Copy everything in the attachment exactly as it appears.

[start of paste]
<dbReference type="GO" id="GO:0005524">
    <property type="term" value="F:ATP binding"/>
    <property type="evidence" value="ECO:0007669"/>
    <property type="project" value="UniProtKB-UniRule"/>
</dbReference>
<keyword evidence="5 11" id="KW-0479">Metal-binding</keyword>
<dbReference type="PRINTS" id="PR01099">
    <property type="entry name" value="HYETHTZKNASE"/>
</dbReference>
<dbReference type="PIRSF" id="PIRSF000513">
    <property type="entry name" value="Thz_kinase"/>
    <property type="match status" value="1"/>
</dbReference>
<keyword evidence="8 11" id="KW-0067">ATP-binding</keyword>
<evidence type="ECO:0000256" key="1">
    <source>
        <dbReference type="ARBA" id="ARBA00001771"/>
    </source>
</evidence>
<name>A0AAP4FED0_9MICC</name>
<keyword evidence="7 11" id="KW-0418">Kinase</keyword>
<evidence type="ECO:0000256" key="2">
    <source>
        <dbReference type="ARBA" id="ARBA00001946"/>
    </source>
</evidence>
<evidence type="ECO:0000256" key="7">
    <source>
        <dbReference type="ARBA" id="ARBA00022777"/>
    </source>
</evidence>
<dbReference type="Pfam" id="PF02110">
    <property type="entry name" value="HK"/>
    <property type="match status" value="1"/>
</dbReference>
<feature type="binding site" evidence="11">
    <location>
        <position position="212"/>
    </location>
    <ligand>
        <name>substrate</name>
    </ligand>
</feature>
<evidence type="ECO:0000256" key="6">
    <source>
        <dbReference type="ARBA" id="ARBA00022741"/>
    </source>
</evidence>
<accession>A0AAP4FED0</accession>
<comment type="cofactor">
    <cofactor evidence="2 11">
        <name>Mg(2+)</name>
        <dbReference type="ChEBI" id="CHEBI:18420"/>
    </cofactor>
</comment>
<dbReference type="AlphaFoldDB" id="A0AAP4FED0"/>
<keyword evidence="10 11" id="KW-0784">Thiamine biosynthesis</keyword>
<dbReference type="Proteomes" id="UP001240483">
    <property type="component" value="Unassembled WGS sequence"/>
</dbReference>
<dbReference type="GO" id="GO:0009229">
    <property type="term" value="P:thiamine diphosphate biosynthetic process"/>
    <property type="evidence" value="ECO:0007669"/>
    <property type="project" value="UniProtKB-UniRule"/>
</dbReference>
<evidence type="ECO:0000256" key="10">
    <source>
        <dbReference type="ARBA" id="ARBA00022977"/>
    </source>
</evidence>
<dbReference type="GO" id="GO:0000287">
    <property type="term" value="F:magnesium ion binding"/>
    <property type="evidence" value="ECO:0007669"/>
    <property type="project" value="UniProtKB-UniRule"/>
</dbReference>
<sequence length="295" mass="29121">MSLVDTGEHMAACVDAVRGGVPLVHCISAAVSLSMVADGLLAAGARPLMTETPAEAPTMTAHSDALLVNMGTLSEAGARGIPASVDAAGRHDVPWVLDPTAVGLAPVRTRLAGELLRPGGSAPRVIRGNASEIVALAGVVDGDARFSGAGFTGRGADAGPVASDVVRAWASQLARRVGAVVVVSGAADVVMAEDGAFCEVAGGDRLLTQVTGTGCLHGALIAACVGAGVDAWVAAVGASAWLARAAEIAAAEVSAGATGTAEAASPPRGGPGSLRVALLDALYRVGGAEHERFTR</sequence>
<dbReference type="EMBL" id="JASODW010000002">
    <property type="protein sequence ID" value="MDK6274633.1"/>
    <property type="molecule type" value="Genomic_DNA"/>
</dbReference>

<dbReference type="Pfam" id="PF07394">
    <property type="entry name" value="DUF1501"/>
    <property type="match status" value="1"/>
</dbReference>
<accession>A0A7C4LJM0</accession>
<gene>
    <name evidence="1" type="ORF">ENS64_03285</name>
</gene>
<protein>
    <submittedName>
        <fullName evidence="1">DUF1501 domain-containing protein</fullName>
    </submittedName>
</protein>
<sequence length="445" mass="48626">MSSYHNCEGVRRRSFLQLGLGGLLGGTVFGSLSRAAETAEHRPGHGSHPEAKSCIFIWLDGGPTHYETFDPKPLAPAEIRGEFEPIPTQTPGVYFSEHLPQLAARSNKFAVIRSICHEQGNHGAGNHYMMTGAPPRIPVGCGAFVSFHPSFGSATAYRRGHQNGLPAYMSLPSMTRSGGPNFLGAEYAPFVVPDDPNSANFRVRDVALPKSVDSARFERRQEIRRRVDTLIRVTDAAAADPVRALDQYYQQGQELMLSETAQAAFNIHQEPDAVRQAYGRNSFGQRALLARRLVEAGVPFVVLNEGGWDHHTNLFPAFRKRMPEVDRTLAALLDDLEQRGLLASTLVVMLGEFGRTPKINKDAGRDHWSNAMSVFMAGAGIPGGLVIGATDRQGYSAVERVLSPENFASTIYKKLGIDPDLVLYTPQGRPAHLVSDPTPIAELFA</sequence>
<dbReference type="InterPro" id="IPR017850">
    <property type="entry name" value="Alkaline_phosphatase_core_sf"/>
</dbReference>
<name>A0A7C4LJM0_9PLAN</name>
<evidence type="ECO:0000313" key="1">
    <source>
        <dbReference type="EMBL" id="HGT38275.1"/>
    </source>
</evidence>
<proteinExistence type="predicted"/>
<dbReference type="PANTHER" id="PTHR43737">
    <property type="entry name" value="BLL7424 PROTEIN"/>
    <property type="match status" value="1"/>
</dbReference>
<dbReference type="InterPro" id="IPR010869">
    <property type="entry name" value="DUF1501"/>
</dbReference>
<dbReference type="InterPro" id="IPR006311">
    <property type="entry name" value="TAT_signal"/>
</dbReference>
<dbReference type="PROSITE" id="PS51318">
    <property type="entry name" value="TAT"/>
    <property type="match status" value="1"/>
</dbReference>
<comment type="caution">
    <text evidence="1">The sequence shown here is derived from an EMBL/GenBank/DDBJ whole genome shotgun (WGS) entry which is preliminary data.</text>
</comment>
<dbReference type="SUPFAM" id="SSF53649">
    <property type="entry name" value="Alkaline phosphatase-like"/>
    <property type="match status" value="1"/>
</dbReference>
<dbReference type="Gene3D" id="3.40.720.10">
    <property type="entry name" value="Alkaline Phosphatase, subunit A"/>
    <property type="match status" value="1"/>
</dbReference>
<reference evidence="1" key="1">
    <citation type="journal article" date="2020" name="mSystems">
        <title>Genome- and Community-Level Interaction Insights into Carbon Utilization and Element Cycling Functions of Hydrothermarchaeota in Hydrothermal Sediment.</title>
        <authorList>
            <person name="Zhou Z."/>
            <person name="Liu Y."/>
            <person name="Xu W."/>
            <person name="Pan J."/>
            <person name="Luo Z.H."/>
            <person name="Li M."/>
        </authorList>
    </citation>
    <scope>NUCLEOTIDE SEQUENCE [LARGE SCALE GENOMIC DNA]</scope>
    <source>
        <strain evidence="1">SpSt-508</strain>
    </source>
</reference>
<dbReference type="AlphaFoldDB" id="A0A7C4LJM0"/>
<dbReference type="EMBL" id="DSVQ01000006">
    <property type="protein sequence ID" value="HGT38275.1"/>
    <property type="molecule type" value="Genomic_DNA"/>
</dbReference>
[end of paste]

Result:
<dbReference type="GO" id="GO:0005524">
    <property type="term" value="F:ATP binding"/>
    <property type="evidence" value="ECO:0007669"/>
    <property type="project" value="UniProtKB-UniRule"/>
</dbReference>
<keyword evidence="5 11" id="KW-0479">Metal-binding</keyword>
<dbReference type="PRINTS" id="PR01099">
    <property type="entry name" value="HYETHTZKNASE"/>
</dbReference>
<dbReference type="PIRSF" id="PIRSF000513">
    <property type="entry name" value="Thz_kinase"/>
    <property type="match status" value="1"/>
</dbReference>
<keyword evidence="8 11" id="KW-0067">ATP-binding</keyword>
<evidence type="ECO:0000256" key="1">
    <source>
        <dbReference type="ARBA" id="ARBA00001771"/>
    </source>
</evidence>
<name>A0AAP4FED0_9MICC</name>
<keyword evidence="7 11" id="KW-0418">Kinase</keyword>
<evidence type="ECO:0000256" key="2">
    <source>
        <dbReference type="ARBA" id="ARBA00001946"/>
    </source>
</evidence>
<evidence type="ECO:0000256" key="7">
    <source>
        <dbReference type="ARBA" id="ARBA00022777"/>
    </source>
</evidence>
<dbReference type="Pfam" id="PF02110">
    <property type="entry name" value="HK"/>
    <property type="match status" value="1"/>
</dbReference>
<feature type="binding site" evidence="11">
    <location>
        <position position="212"/>
    </location>
    <ligand>
        <name>substrate</name>
    </ligand>
</feature>
<evidence type="ECO:0000256" key="6">
    <source>
        <dbReference type="ARBA" id="ARBA00022741"/>
    </source>
</evidence>
<accession>A0AAP4FED0</accession>
<comment type="cofactor">
    <cofactor evidence="2 11">
        <name>Mg(2+)</name>
        <dbReference type="ChEBI" id="CHEBI:18420"/>
    </cofactor>
</comment>
<dbReference type="AlphaFoldDB" id="A0AAP4FED0"/>
<keyword evidence="10 11" id="KW-0784">Thiamine biosynthesis</keyword>
<dbReference type="Proteomes" id="UP001240483">
    <property type="component" value="Unassembled WGS sequence"/>
</dbReference>
<dbReference type="GO" id="GO:0009229">
    <property type="term" value="P:thiamine diphosphate biosynthetic process"/>
    <property type="evidence" value="ECO:0007669"/>
    <property type="project" value="UniProtKB-UniRule"/>
</dbReference>
<evidence type="ECO:0000256" key="10">
    <source>
        <dbReference type="ARBA" id="ARBA00022977"/>
    </source>
</evidence>
<dbReference type="GO" id="GO:0000287">
    <property type="term" value="F:magnesium ion binding"/>
    <property type="evidence" value="ECO:0007669"/>
    <property type="project" value="UniProtKB-UniRule"/>
</dbReference>
<sequence length="295" mass="29121">MSLVDTGEHMAACVDAVRGGVPLVHCISAAVSLSMVADGLLAAGARPLMTETPAEAPTMTAHSDALLVNMGTLSEAGARGIPASVDAAGRHDVPWVLDPTAVGLAPVRTRLAGELLRPGGSAPRVIRGNASEIVALAGVVDGDARFSGAGFTGRGADAGPVASDVVRAWASQLARRVGAVVVVSGAADVVMAEDGAFCEVAGGDRLLTQVTGTGCLHGALIAACVGAGVDAWVAAVGASAWLARAAEIAAAEVSAGATGTAEAASPPRGGPGSLRVALLDALYRVGGAEHERFTR</sequence>
<dbReference type="EMBL" id="JASODW010000002">
    <property type="protein sequence ID" value="MDK6274633.1"/>
    <property type="molecule type" value="Genomic_DNA"/>
</dbReference>

<dbReference type="Pfam" id="PF07394">
    <property type="entry name" value="DUF1501"/>
    <property type="match status" value="1"/>
</dbReference>
<accession>A0A7C4LJM0</accession>
<gene>
    <name evidence="1" type="ORF">ENS64_03285</name>
</gene>
<protein>
    <submittedName>
        <fullName evidence="1">DUF1501 domain-containing protein</fullName>
    </submittedName>
</protein>
<sequence length="445" mass="48626">MSSYHNCEGVRRRSFLQLGLGGLLGGTVFGSLSRAAETAEHRPGHGSHPEAKSCIFIWLDGGPTHYETFDPKPLAPAEIRGEFEPIPTQTPGVYFSEHLPQLAARSNKFAVIRSICHEQGNHGAGNHYMMTGAPPRIPVGCGAFVSFHPSFGSATAYRRGHQNGLPAYMSLPSMTRSGGPNFLGAEYAPFVVPDDPNSANFRVRDVALPKSVDSARFERRQEIRRRVDTLIRVTDAAAADPVRALDQYYQQGQELMLSETAQAAFNIHQEPDAVRQAYGRNSFGQRALLARRLVEAGVPFVVLNEGGWDHHTNLFPAFRKRMPEVDRTLAALLDDLEQRGLLASTLVVMLGEFGRTPKINKDAGRDHWSNAMSVFMAGAGIPGGLVIGATDRQGYSAVERVLSPENFASTIYKKLGIDPDLVLYTPQGRPAHLVSDPTPIAELFA</sequence>
<dbReference type="InterPro" id="IPR017850">
    <property type="entry name" value="Alkaline_phosphatase_core_sf"/>
</dbReference>
<name>A0A7C4LJM0_9PLAN</name>
<evidence type="ECO:0000313" key="1">
    <source>
        <dbReference type="EMBL" id="HGT38275.1"/>
    </source>
</evidence>
<proteinExistence type="predicted"/>
<dbReference type="PANTHER" id="PTHR43737">
    <property type="entry name" value="BLL7424 PROTEIN"/>
    <property type="match status" value="1"/>
</dbReference>
<dbReference type="InterPro" id="IPR010869">
    <property type="entry name" value="DUF1501"/>
</dbReference>
<dbReference type="InterPro" id="IPR006311">
    <property type="entry name" value="TAT_signal"/>
</dbReference>
<dbReference type="PROSITE" id="PS51318">
    <property type="entry name" value="TAT"/>
    <property type="match status" value="1"/>
</dbReference>
<comment type="caution">
    <text evidence="1">The sequence shown here is derived from an EMBL/GenBank/DDBJ whole genome shotgun (WGS) entry which is preliminary data.</text>
</comment>
<dbReference type="SUPFAM" id="SSF53649">
    <property type="entry name" value="Alkaline phosphatase-like"/>
    <property type="match status" value="1"/>
</dbReference>
<dbReference type="Gene3D" id="3.40.720.10">
    <property type="entry name" value="Alkaline Phosphatase, subunit A"/>
    <property type="match status" value="1"/>
</dbReference>
<reference evidence="1" key="1">
    <citation type="journal article" date="2020" name="mSystems">
        <title>Genome- and Community-Level Interaction Insights into Carbon Utilization and Element Cycling Functions of Hydrothermarchaeota in Hydrothermal Sediment.</title>
        <authorList>
            <person name="Zhou Z."/>
            <person name="Liu Y."/>
            <person name="Xu W."/>
            <person name="Pan J."/>
            <person name="Luo Z.H."/>
            <person name="Li M."/>
        </authorList>
    </citation>
    <scope>NUCLEOTIDE SEQUENCE [LARGE SCALE GENOMIC DNA]</scope>
    <source>
        <strain evidence="1">SpSt-508</strain>
    </source>
</reference>
<dbReference type="AlphaFoldDB" id="A0A7C4LJM0"/>
<dbReference type="EMBL" id="DSVQ01000006">
    <property type="protein sequence ID" value="HGT38275.1"/>
    <property type="molecule type" value="Genomic_DNA"/>
</dbReference>